12. 12. Objective no 1: the information and the elements of the interface must be perceived <ul><li>All the non-text content must have an alternative text.   </li></ul><ul><ul><li>For an image we can specify an alternative text to describe the content of the image (<img alt=&quot;description&quot;> ..)  </li></ul></ul><ul><ul><li>If a sound has a specific significance (i.e. it announces an error) it must be accompanied by an explaining text </li></ul></ul><ul><ul><li>The multimedia objects need to have texts to explain the content </li></ul></ul>
  13. 13. Examples <ul><li>Image with an associated explanation </li></ul><ul><li>Video with explanations </li></ul>
  14. 14. Objective no 1: the information and the elements of the interface must be perceived <ul><li>The content of the page must maintain their importance when the presentation method changes </li></ul><ul><li>Understand the relations between the graphic elements </li></ul><ul><li>Insure that the text in the page is read in the correct order   </li></ul><ul><li>The instructions on how a page must work mustn’t be done only by graphic symbols.   </li></ul><ul><ul><li>ex: the arrows that mark the next page must be explained with text.   </li></ul></ul>
  15. 15. Examples <ul><li>The * doesn’t mean for everybody that the fields are mandatory </li></ul><ul><li><img src=&quot;../graphics/fback.gif&quot; alt=&quot;Previous chapter&quot; border=&quot;0&quot;> </li></ul><ul><li>Use « tabindex » to specify the order in which the elements must be read </li></ul>
  16. 17. Objective no 1: the information and the elements of the interface must be perceived <ul><li>The content must be easy to perceive by separating the foreground and the background  </li></ul><ul><ul><li>The color mustn’t be the only way in which information is provided </li></ul></ul><ul><ul><li>There must be a way to stop the background sound of a page </li></ul></ul>
  17. 18. Examples <ul><li>test to identify the color perception  </li></ul><ul><li>Explain how colors are used for error messages </li></ul>
  18. 19. Objective no. 2 - the components of the interface should be operable  <ul><li>All the functionalities should be accessible from the keyboard </li></ul><ul><li>If for the navigation are used non-standard features (other than tab and arrows) the user must be warned about them </li></ul><ul><li>The user should have enough time to read the content of the page </li></ul><ul><li>In a web page we shouldn’t have flashes as they can cause convulsions ( see . http://www.w3.org/TR/2007/WD-WCAG20-20071211/#general-thresholddef ) </li></ul>
  19. 20. Examples <ul><li>You can produce flashes by using the <blink> tag or through gif or flash files. </li></ul><ul><li>Flash menus usually can’t be controlled by keyboard </li></ul><ul><li>Some e-banking websites allow very short working sessions therefore not allowing sufficient time to read all the information </li></ul>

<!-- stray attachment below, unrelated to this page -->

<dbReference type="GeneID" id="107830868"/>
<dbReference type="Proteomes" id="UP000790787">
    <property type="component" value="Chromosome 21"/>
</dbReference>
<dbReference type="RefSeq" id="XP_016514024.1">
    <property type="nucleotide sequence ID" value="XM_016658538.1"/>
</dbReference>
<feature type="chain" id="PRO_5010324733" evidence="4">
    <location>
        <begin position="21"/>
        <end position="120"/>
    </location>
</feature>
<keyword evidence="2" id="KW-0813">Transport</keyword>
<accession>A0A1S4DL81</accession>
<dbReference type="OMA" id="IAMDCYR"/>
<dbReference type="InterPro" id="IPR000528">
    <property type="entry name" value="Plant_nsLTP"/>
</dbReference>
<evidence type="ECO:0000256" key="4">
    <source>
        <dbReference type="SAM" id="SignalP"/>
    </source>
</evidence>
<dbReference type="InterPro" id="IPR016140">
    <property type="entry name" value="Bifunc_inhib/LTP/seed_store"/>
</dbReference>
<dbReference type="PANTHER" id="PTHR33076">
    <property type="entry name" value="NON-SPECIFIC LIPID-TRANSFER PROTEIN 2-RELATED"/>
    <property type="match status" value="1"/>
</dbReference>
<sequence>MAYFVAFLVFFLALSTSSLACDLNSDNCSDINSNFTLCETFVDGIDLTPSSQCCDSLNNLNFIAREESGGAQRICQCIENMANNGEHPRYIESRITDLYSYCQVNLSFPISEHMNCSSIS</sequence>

20. 21. Objective no. 2 - the components of the interface should be operable <ul><li>The users should be allowed to skip the sections that are repeating in every page  </li></ul><ul><li>The pages should have explicite titles </li></ul><ul><li>The components of the interface should gain focus in a logical order </li></ul>
  21. 22. Examples <ul><li>How to avoid a repeating component </li></ul><ul><li>Explicit titles Mention the section of the site </li></ul><ul><ul><li>Don’t use the same title for all the pages  </li></ul></ul><ul><li>tabindex allows to specify the navigation order  </li></ul>
  22. 23. Objective no. 3 The interface and the content of the page must be understandable  <ul><li>The users must be allowed to avoid or correct errors when using the interface </li></ul><ul><li>Use labels and/or instructions when you need data from the user </li></ul>
  23. 24. Examples <ul><li>Avoid / Correct the errors </li></ul><ul><ul><li>Good example-> </li></ul></ul><ul><ul><li>Bad example - insufficient information from the beginning  </li></ul></ul><ul><li>Use labels and instructions. Tell which is the expected format for the input data  </li></ul>
  24. 25. Conclusions <ul><li>The page doesn’t need only to function correctly </li></ul><ul><ul><li>It has to be usable </li></ul></ul><ul><ul><li>It has to be accessible </li></ul></ul><ul><li>Think who is most likely to use your website </li></ul><ul><li>Know the existing standards and recommendations </li></ul>
  25. 26. References <ul><li>Web Content Accessibility Guidelines 2.0 – W3C working draft </li></ul><ul><li>Accessible Web Design Examples </li></ul><ul><li>Web Content Accessibility Guidelines 1.0 </li></ul><ul><li>See the links inside the presentation </li></ul>
  26. 27. About the exam <ul><li>75 minutes </li></ul><ul><li>1 A4 cheat sheet that can contain only descriptions of HTML or CSS elements or of Javascript objects </li></ul><ul><li>You are not allowed to have code examples on the cheat sheet </li></ul><ul><li>You are not allowed to exchange cheat-sheets with your colleagues during the exam </li></ul>
  27. 28. About the exam <ul><li>If your cheat sheet doesn’t follow these rules it will be confiscated  </li></ul><ul><li>The exam will consist in </li></ul><ul><ul><li>3-5 theoretical questions (max 5 lines for each answer) </li></ul></ul><ul><ul><li>Practical questions </li></ul></ul><ul><ul><ul><li>Implement a feature as seen in an image </li></ul></ul></ul><ul><ul><ul><li>Validate a form input with javascript </li></ul></ul></ul><ul><ul><ul><li>Tell how an element will be displayed having the code available </li></ul></ul></ul>
  28. 29. About the exam <ul><li>The exam does not repeat this session </li></ul><ul><li>If you fail you will have to take it again in september </li></ul><ul><li>Any attempt of cheating will be severely punished (automatically failing the subject+ proposal of expulsion from the faculty) </li></ul><ul><li>In order to pass you need to score at least 50% of the exam points </li></ul>